Should you learn HTML and CSS at the same time?
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Published on January 27, 2014
Taking HTML classes at the American Graphics Institute is one of the best ways you can master the fundamentals of the core language of the Web. Virtually all modern webpages combine two technologies to achieve the results you see in your browser - HTML, which defines the content and structure of a page, and cascading style sheets, or CSS, which specifies how content should appear. But do you need to learn CSS at the same time as HTML, or can you learn one after the other?
Whether you want to embark on a new career as either a Web designer or developer, a strong understanding of HTML is essential. As HTML is the fundamental language of the Web, you will need to know how to properly format a page using the correct tags, as well as the various properties these tags can have, to define the structure of your pages and sites. As such, taking HTML classes should be your first step when learning about Web design and development.
However, you'll soon notice that without CSS, your webpages will look, well, a little bland. This is because HTML only deals with the structure of content on a page or site, not its appearance. Most modern websites use CSS to define the visual parameters of the content, including color palettes, positioning, typeface and many more. In the past, CSS could be embedded directly in the HTML code of a document, and although this is still technically possible, it's generally considered against design and development best practices and should be avoided. However, you can and should link to an external file sheet using the HTML <link> tag with the "rel," or relationship," attribute - but don't worry, this and other methods of combining HTML and CSS will be covered extensively in your HTML classes.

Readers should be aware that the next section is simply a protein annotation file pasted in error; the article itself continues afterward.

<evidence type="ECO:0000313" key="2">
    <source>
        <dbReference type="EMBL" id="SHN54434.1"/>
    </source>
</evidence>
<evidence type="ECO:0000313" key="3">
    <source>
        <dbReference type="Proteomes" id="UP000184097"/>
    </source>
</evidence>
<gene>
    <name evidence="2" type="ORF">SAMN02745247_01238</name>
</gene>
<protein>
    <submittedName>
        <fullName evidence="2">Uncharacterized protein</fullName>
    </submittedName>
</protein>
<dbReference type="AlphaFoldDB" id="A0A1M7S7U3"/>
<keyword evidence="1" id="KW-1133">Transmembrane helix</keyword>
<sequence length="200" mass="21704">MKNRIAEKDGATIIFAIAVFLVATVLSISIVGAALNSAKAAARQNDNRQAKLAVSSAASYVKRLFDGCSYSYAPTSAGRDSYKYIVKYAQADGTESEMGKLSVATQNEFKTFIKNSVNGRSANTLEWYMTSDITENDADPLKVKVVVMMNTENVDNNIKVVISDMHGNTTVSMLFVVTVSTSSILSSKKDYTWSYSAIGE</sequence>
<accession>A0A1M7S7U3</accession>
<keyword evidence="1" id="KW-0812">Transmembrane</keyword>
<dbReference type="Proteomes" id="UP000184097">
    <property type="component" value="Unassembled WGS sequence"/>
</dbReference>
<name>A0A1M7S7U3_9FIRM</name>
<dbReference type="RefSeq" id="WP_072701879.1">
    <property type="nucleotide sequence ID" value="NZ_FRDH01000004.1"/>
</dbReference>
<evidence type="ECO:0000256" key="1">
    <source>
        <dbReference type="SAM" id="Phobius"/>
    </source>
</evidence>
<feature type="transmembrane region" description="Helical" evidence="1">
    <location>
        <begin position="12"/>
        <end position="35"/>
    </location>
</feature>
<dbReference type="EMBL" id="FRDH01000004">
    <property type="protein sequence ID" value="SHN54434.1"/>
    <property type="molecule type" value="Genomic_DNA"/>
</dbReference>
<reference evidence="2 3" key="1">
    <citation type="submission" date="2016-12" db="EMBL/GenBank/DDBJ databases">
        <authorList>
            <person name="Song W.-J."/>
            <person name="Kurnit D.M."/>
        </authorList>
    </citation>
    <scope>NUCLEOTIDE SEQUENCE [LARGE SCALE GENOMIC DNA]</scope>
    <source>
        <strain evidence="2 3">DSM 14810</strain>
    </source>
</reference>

Although it is generally recommended that aspiring Web designers and developers learn how to read and write HTML code first, that doesn't mean you can ignore CSS altogether.
Without CSS, your pages will be visually limited to the formatting and stylistic tags available in HTML, and more recently, HTML5. However, once again, this is not recommended, and learning CSS should be your next goal once you've mastered the core language of the Web through HTML classes.
CSS documents exist on the same server as a website's HTML pages, but are primarily responsible for defining the appearance of a page or even entire site. The reason externally linked CSS documents are the preferred means of styling a website is due to the fact that, if you manually embedded appearance code into each HTML page of an entire site and needed to make site-wide changes, you'd have to go into every single document and make these alterations. By linking to an external style sheet, you can make a single change to a particular selector or property to effect changes across all the appropriate elements.
Even if you plan to pursue a career in Web development - or the back-end coding of Web apps, databases and other data-driven systems - you'll still benefit from knowing CSS. After all, today's most popular Web and mobile apps don't just work beautifully, they also look stylish. For this reason, learning CSS is important for all would-be Web professionals, whether you want to learn more about design or the intricacies of server-side coding.
By learning HTML and CSS, you can unleash your creativity and breathe new life into your Web projects. From updating drab corporate Intranet pages to designing eye-catching sites from scratch, these two powerful Web technologies are essential to every designer and developer.
About the author
Christopher Smith is president of American Graphics Institute in Boston, Massachusetts. He is the creator and editor of the Digital Classroom book series. At American Graphics Institute, he provides strategic technology consulting to marketing professionals, publishers and to large technology companies including Google, Apple, and Microsoft. He delivers workshops relating to digital marketing, web analytics, SEO, and SEM. He is also the author of more than 10 books on electronic publishing tools and technologies, including the Adobe Creative Cloud for Dummies. Christopher did his undergraduate studies the at the University of Minnesota, and then worked for Quark, Inc. prior to joining American Graphics Institute where he has worked for 20 years.